Sedative-hypnotic use of diphenhydramme in a rural, older adult, community-based cohort: Effects on cognition

Ranita Basu, Hiroko Dodge, Gary P. Stoehr, Mary Ganguli

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Abstract

Objective: The authors sought to identify patterns and associations of prescription and over-the-counter sedative-hypnotic use in an older, rural, blue-collar, community-based cohort in southwestern Pennsylvania over 10 years. Methods: A group of 1, 627 individuals age 65 and over were recruited and assessed during 1987-1989 and reassessed during approximately biennial waves. Data included sleep medications, demographics, depressive symptoms, sleep complaints, and cognitive functioning (Mini-Mental State Exam [MMSE]). Results: At Waves 1 through 5, the mean age of the cohort increased from 73.4 to 80.5 years. Use of prescription sedative-hypnotics (primarily benzodiazepines) increased from 1.8% to 3.1%, and over-the-counter sedative-hypnotic use (primarily diphenhydramine) increased from 0.4% to 7.6%. At Wave 5 (1996-1998), 8.17% of the sample reported using diphenhydramine as a sleep aid. After adjusting for age and sex, diphenhydramine use was associated with higher education and more depressive symptoms, the latter becoming nonsignificant after controlling for initial insomnia. MMSE became significantly associated with diphenbydramine use when 143 subjects with dementia were excluded from the analysis. Conclusion: As the cohort aged, prescription sedative-hypnotic use remained relatively stable, whereas over-the-counter sedative use, principally diphenhydramine, increased substantially The association of this drug with cognitive impairment in persons without dementia highlights its potential for causing adverse reactions in older adults.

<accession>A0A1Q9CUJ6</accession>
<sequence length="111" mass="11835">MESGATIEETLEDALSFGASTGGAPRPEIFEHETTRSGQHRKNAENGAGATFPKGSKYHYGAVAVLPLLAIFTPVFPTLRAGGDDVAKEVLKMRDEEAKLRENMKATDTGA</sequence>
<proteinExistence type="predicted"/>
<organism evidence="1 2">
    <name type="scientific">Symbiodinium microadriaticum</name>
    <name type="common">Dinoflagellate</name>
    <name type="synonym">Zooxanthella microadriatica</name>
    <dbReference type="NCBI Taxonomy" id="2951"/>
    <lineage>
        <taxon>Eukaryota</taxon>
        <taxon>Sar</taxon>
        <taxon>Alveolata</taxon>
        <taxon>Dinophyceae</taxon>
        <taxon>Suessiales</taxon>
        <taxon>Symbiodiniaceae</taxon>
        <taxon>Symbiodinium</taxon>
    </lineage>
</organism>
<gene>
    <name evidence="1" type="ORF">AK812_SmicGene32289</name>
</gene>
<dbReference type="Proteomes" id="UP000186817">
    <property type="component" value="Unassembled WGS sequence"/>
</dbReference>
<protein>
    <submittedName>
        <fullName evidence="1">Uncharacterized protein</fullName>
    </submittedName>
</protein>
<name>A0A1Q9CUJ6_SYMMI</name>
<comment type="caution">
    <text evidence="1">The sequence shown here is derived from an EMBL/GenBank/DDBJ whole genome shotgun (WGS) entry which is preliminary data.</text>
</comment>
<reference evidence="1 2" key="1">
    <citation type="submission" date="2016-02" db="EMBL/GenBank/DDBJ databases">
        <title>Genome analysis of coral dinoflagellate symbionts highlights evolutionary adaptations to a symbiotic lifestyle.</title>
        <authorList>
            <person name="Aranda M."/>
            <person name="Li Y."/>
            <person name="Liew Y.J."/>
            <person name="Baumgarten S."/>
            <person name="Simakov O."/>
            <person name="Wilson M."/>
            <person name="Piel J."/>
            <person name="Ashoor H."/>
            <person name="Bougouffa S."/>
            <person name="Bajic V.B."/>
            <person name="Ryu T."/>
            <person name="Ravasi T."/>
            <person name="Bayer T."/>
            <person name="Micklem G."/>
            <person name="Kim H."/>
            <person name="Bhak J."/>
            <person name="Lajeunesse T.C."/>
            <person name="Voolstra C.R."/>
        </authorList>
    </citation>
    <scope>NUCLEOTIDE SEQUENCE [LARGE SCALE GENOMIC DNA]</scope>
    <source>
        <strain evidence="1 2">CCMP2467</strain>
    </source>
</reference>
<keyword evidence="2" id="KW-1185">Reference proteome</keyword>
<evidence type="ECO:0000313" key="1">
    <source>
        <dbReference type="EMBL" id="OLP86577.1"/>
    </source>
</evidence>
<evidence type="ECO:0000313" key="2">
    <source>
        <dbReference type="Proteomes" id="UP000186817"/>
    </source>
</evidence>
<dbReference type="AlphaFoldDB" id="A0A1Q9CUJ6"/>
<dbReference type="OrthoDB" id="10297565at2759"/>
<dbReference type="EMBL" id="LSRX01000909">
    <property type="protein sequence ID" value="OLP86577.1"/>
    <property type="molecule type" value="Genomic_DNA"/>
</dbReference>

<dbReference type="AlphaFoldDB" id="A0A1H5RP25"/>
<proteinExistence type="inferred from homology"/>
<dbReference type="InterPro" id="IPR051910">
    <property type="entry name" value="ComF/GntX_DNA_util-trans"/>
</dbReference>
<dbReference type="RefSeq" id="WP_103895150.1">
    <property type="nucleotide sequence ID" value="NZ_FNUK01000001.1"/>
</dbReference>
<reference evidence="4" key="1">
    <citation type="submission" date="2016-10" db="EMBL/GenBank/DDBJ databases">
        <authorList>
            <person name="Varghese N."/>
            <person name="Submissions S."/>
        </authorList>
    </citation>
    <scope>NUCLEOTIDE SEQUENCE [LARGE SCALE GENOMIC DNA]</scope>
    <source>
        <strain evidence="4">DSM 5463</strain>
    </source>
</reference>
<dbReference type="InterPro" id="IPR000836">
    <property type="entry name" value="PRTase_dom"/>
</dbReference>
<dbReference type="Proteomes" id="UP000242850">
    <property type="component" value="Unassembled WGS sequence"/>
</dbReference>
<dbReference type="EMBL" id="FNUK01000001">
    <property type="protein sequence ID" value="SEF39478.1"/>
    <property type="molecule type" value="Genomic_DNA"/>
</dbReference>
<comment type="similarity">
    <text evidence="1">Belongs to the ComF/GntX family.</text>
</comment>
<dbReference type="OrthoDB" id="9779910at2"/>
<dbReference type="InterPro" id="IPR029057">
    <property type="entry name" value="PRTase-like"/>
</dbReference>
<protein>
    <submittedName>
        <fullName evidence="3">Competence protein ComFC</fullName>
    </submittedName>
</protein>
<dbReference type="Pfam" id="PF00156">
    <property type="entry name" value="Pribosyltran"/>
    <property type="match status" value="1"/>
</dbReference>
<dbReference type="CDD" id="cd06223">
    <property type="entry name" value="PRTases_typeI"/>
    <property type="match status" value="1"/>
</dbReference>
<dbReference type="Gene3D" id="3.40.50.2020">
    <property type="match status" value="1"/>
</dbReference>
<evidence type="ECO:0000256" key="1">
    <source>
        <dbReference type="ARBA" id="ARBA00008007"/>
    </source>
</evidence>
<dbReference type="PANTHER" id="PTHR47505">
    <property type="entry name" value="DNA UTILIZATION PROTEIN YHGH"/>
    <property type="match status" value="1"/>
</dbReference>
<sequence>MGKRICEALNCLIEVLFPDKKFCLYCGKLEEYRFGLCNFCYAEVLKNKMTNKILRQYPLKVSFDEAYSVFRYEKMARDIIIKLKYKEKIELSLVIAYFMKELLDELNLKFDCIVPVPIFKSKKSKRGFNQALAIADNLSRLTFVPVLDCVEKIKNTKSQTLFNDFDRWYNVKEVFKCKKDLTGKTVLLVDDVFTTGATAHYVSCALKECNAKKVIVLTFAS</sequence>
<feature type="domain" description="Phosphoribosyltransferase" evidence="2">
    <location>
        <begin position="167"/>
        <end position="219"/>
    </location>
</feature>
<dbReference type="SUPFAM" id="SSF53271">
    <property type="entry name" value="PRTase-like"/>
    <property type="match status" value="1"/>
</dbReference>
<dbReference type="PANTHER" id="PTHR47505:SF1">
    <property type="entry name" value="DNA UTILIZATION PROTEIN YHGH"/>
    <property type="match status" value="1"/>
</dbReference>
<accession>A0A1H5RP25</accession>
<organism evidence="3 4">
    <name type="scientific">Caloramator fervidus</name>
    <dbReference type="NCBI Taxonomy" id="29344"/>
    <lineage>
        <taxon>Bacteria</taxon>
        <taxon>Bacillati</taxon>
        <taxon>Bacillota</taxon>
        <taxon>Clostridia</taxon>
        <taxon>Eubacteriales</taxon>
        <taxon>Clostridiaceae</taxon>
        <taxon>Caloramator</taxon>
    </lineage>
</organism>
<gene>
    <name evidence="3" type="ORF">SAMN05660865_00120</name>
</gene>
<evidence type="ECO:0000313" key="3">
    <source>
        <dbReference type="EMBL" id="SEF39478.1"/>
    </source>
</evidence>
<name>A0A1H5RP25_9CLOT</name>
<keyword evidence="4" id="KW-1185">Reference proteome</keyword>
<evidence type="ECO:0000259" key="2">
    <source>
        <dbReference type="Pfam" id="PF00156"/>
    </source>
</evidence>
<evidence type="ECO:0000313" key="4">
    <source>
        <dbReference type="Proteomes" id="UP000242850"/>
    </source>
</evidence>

Original languageEnglish (US)
Pages (from-to)205-213
Number of pages9
JournalAmerican Journal of Geriatric Psychiatry
Volume11
Issue number2
DOIs
StatePublished - Jan 1 2003

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ASJC Scopus subject areas

  • Geriatrics and Gerontology
  • Psychiatry and Mental health

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